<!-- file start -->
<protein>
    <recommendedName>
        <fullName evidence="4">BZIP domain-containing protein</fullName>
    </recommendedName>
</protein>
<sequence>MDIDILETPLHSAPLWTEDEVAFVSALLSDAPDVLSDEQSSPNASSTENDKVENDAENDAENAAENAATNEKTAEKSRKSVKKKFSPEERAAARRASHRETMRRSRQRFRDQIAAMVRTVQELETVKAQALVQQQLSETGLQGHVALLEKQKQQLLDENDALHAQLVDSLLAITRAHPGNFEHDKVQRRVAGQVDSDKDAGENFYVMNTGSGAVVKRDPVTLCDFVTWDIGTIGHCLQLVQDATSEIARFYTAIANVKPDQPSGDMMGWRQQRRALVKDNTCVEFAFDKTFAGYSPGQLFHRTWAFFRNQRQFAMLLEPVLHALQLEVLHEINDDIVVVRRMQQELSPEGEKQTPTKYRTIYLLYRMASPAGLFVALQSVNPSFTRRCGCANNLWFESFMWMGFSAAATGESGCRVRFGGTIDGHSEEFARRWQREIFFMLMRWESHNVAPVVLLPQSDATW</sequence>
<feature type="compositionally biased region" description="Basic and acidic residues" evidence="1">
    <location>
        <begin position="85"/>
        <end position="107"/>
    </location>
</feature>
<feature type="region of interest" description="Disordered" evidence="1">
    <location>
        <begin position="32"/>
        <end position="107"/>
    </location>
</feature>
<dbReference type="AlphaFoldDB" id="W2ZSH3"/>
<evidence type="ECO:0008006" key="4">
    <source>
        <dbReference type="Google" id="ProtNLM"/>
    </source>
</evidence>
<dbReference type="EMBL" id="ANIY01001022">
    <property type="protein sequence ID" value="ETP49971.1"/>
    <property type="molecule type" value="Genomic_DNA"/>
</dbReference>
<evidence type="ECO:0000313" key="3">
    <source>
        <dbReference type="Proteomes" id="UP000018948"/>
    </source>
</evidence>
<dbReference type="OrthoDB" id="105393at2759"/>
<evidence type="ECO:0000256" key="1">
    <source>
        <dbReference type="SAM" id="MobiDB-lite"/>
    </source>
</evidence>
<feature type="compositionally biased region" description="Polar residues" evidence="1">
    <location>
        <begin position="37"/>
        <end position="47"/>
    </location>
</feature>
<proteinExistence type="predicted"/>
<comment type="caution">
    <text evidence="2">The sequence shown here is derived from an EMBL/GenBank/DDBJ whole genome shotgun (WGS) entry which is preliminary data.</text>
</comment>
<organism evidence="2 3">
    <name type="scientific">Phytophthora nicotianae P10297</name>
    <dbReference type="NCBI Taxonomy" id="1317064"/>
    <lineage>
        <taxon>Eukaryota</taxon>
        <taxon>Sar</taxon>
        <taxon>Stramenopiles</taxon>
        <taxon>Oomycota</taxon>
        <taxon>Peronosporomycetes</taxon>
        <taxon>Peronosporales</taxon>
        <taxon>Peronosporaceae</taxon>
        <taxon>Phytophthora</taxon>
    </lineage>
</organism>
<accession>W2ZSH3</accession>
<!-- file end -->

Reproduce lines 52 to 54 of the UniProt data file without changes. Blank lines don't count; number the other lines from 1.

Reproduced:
    <dbReference type="NCBI Taxonomy" id="1317064"/>
    <lineage>
        <taxon>Eukaryota</taxon>